Financial Futures and Traded Options.
Financial futures are legal contracts for the purchase or the sale of financial products, on a specified future date at a price agreed in the present. Trading and financial futures developed out of the numerous futures markets in commodities which originate from London’s position as a port and from Britain’s need to import food and raw material.
Options are contracts which give the right to buy or sell financial instruments or physical commodities for a stated period at a predetermined price.
Financial futures and options are traded on the London International Futures and Option Exchange (LIFFE) which was established in 1982..
Britain remains the principal international center for transactions in a large number of commodities, though the consignments themselves never pass through the ports of Britain. The need for close links with sources of finance, shipping and insurance services often determines the locations of these markets in the City of London. There are futures markets in cocoa, coffee, grains, rubber, sugar, pigmeat, potatoes there.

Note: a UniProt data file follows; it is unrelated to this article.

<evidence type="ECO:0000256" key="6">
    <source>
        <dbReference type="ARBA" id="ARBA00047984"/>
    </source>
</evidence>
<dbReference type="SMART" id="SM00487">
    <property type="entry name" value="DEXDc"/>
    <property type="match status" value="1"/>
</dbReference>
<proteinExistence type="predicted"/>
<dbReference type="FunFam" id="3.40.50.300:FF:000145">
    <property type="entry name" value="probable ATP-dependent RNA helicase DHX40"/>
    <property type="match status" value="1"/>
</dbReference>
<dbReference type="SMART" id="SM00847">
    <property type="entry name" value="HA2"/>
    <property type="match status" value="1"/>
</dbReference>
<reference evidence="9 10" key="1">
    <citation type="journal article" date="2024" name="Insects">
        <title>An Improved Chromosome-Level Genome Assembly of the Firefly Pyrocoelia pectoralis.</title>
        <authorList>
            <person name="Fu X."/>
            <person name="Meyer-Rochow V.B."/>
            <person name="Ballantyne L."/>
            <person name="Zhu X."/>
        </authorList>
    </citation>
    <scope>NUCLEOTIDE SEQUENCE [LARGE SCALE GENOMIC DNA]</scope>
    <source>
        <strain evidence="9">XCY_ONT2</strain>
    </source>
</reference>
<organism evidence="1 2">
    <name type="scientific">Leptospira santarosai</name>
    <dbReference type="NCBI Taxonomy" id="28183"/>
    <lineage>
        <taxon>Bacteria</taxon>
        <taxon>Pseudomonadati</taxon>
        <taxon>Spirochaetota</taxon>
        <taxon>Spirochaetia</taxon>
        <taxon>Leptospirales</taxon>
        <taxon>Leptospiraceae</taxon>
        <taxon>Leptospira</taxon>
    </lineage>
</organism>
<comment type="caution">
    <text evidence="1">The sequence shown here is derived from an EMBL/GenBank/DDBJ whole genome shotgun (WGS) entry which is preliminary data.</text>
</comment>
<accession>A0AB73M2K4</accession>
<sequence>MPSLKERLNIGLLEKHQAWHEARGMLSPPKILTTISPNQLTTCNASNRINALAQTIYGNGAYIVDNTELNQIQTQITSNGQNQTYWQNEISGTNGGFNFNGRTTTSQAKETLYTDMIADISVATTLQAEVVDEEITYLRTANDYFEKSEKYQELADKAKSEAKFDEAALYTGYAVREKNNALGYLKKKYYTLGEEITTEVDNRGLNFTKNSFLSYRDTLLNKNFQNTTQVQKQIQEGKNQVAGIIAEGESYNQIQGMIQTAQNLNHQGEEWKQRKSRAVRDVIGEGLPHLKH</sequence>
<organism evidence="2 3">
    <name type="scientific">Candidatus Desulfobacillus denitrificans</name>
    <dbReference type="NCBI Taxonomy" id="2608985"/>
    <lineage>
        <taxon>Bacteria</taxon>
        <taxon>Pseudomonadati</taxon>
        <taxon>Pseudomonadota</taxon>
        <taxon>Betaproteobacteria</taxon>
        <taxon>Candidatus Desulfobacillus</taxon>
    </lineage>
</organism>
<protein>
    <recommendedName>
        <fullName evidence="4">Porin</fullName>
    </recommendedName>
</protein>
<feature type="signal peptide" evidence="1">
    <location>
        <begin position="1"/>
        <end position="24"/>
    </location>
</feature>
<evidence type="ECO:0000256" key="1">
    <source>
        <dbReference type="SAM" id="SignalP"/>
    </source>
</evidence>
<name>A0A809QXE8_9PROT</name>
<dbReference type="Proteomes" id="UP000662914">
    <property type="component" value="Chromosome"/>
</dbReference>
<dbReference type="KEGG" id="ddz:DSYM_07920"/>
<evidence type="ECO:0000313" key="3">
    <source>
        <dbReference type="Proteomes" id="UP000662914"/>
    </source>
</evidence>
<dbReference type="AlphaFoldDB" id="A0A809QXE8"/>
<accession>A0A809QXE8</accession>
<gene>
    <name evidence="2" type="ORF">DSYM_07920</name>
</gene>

Gas, oil for heating and petroleum are traded through the International Petroleum Exchange, Europe’s only energy futures exchange.
Copper, lead, zinc, nickel, aluminum, aluminum alloys and tin are treaded through the London Metal Exchange (LME), the world’s largest non-ferrous base metals exchange.